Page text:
Gastric dysreflexia after spinal cord injury

Project: Research project

Description

DESCRIPTION (provided by applicant): Clinical reports of the immediate post-spinal cord injury (SCI) phase indicate that gastrointestinal stasis, or ileus, results in complications from aspiration and reflux. Gastric feeding intolerance necessitates aggressive total parenteral nutrition and occasionally invasive and GI surgical intervention (with associated risk of complications) for the maintenance of a positive energy and nitrogen balance. The resultant risk of aspiration that accompanies severe and prolonged gastric stasis requires intensive management of the airway and is a significant cause of post-trauma morbidity and mortality. Various degrees of this syndrome may continue long after stabilization from the initial trauma thus having profound negative effects on the patient's quality of life after SCI. The scope of the project is to use a high thoracic (spinal level T3) model of spinal contusion injury using established techniques by the PI to the study of post-SCI gastric stasis. Gastric motility and emptying is heavily mediated by parasympathetic reflexes that incorporate general visceral afferent input to the medulla via the vagus nerve. Medulary control of gastric motility returns to the stomach via vagal efferents. This vago-vagal reflex remains anatomically intact in the SCI patient. However, the post-injury gastric morbidity suggests that a spinally-mediated input to the medulla is disrupted, resulting in an excitation of well documented medullary circuits that produce a spastic gastroparesis similar to truncal vagotomy. Use of a high thoracic injury model will maximize the reduction in spinal relays for gastric visceral afferent information to the DVC. In so doing the following Specific Aims will be addressed 1) T3 contusion lesion will produce a spastic gastric paralysis (i.e., reduced gastric emptying, elastance, and motility); 2) Identify that the loss of ascending spinosolitary inputs is the basis for alterations in gastric reflexes after SCI; 3) Identify the projections and neurochemical phenotypes of the ascending spinosolitary fibers and the brainstem neurons upon which they act; 4) After mild to moderate SCI, post-injury gastric stasis will demonstrate anatomical recovery overtime. The long term goal of this laboratory is to establish a model of post-SCI alterations in gastrointestinal function that encompasses the entire length of the GI tract in order to alleviate GI dysfunction in human SCI patients. The PI's research on distal gut (bowel) eliminative reflexes after SCI, coupled with the Co-I's research on brainstem regulation of gastric function is clearly complementary.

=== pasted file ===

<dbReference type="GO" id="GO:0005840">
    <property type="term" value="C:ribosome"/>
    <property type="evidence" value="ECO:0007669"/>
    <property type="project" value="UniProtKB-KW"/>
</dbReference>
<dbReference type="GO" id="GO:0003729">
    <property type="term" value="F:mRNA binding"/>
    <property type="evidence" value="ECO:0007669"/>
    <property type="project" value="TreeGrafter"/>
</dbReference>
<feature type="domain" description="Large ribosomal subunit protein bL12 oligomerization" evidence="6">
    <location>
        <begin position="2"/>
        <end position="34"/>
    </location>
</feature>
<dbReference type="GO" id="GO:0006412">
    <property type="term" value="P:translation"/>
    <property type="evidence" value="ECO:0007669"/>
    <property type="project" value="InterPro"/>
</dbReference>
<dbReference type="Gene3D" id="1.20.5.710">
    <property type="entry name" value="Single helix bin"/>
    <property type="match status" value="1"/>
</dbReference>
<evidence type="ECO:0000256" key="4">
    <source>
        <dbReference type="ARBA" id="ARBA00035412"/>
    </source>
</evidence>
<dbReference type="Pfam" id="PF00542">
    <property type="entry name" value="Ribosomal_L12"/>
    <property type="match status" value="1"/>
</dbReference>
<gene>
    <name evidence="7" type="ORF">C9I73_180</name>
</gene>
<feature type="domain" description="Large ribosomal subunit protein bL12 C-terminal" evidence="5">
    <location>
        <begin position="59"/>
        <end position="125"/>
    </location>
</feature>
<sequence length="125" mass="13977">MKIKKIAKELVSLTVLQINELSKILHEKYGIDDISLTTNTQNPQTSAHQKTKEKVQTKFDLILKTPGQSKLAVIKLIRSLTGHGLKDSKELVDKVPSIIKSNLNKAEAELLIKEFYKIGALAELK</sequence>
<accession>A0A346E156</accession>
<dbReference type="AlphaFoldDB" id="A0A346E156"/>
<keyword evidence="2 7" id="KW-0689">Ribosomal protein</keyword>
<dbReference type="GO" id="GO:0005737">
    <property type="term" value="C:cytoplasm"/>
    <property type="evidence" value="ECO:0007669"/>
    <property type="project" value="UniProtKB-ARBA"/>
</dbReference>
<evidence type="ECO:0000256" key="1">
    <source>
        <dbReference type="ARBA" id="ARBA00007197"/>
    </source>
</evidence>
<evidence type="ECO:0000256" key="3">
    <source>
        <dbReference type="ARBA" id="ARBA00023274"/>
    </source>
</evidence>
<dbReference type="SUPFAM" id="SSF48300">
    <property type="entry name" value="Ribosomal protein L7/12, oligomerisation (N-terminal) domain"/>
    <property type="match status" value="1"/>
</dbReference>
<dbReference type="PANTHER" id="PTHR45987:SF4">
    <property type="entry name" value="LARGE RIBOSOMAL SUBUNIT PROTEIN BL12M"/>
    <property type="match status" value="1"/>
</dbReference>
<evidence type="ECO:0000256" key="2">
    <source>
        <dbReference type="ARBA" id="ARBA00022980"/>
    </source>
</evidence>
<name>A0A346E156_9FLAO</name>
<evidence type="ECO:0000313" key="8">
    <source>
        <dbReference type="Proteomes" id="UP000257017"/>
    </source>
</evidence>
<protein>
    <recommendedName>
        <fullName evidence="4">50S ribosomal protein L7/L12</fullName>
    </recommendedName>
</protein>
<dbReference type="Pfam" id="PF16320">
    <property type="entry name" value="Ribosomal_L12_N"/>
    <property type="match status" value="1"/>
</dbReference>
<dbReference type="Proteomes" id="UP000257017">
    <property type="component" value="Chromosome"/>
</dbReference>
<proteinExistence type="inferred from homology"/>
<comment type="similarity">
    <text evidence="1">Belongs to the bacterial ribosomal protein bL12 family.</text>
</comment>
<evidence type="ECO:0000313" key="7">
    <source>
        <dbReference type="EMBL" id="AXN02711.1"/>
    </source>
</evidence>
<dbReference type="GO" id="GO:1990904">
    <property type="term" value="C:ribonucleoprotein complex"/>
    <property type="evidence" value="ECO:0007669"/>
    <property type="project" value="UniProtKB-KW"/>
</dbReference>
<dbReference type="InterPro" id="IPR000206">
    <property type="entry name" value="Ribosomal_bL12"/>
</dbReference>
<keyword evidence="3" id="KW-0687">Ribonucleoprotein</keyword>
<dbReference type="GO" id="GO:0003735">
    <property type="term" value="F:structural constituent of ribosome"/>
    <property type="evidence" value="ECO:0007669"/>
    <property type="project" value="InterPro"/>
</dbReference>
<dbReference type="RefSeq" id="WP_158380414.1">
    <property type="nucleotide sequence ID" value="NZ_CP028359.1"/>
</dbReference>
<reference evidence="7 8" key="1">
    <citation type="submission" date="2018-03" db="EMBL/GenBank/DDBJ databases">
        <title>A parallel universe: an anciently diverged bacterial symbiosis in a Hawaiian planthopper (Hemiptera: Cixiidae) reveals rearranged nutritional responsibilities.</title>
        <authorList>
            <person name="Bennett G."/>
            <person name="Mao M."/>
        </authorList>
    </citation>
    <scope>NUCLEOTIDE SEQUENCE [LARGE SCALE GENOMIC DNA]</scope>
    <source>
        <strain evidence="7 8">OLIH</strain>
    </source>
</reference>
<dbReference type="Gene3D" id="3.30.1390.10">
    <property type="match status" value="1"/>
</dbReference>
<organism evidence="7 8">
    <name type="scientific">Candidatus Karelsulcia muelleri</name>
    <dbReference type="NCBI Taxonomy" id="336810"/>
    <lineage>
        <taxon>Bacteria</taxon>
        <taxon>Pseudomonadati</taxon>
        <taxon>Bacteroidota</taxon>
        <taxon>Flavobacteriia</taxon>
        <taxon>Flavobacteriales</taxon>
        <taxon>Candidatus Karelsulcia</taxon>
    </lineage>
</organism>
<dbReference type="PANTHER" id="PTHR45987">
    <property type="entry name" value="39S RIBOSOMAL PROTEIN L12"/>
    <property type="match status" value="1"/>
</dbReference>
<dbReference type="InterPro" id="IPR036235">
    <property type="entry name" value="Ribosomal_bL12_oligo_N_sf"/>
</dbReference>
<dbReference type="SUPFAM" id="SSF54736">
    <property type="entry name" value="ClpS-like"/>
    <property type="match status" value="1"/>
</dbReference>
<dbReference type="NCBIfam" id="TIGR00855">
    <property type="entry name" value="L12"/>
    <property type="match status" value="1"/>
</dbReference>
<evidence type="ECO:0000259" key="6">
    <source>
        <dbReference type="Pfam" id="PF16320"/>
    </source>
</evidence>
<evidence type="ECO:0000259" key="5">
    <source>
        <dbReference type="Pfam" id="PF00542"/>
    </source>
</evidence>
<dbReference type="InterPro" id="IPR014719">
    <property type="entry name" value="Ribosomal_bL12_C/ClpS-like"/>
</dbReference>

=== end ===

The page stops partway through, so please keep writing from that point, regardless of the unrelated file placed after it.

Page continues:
StatusFinished
Effective start/end date7/1/043/31/19

Funding

  • National Institutes of Health: $324,527.00
  • National Institutes of Health: $180,970.00
  • National Institutes of Health: $336,346.00
  • National Institutes of Health: $105,183.00
  • National Institutes of Health: $325,387.00
  • National Institutes of Health: $289,043.00
  • National Institutes of Health: $289,043.00
  • National Institutes of Health: $332,884.00
  • National Institutes of Health: $289,043.00
  • National Institutes of Health: $336,195.00
  • National Institutes of Health: $297,675.00

Fingerprint

Spinal Cord Injuries
Stomach
Gastroparesis
Solitary Nucleus
Reflex
Cholecystokinin
Brain Stem
Muscle Spasticity
Ghrelin
Gastric Emptying
Visceral Afferents
Vagus Nerve
Gastrointestinal Tract
Wounds and Injuries
Contusions
Peptides
Truncal Vagotomy
Morbidity
Thoracic Injuries
Airway Management